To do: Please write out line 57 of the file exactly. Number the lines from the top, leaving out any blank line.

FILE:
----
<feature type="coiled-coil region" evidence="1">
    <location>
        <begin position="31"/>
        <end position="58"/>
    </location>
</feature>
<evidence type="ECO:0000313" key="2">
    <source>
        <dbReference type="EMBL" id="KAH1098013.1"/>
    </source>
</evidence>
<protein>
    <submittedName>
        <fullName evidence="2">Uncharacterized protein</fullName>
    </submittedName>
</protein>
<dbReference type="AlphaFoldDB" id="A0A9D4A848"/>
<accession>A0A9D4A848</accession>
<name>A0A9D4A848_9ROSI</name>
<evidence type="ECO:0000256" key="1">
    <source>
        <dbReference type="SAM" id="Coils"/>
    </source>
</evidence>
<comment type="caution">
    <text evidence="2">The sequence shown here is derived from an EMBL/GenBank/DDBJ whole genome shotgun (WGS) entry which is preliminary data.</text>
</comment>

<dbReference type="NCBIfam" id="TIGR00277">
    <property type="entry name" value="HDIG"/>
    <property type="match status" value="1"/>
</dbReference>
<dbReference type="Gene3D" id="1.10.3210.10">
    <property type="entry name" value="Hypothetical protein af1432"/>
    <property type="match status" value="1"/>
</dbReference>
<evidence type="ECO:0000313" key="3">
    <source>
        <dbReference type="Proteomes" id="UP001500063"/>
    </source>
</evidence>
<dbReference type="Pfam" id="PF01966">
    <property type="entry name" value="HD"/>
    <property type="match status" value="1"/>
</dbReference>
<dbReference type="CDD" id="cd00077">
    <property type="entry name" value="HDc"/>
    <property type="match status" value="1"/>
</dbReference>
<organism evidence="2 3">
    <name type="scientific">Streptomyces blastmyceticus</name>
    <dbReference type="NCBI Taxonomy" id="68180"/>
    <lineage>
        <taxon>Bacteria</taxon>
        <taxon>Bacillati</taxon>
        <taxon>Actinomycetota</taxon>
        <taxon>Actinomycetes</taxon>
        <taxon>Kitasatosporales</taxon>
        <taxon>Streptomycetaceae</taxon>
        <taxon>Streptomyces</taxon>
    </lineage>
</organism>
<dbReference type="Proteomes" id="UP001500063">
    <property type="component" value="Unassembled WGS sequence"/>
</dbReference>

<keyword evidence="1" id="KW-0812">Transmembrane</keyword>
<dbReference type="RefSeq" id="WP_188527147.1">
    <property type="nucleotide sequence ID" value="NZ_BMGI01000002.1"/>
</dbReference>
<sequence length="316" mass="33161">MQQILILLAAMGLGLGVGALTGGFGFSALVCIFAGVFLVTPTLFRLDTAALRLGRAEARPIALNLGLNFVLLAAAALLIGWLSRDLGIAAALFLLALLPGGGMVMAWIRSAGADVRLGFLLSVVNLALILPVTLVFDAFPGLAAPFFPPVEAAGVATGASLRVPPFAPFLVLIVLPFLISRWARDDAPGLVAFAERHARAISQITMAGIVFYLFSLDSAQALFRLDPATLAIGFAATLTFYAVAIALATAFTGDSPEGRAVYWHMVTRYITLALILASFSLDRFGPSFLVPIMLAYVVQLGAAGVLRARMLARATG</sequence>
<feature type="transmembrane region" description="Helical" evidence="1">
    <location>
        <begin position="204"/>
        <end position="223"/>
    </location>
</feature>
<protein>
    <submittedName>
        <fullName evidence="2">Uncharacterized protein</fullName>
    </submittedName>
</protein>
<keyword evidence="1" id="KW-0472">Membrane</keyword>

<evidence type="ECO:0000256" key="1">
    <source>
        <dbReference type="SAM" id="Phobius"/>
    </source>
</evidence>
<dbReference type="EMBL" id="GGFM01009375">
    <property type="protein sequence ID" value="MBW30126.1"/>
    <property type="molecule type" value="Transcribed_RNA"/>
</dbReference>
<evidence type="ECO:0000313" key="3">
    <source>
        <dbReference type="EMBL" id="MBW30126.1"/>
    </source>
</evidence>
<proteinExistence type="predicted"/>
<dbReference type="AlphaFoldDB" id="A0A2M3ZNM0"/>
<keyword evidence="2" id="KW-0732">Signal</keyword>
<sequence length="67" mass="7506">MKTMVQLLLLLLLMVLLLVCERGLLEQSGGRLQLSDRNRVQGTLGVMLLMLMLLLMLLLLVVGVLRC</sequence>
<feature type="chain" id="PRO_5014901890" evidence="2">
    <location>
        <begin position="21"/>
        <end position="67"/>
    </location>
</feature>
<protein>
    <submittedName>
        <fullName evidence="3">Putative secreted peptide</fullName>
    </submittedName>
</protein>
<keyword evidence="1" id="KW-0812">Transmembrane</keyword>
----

        <taxon>Kitasatosporales</taxon>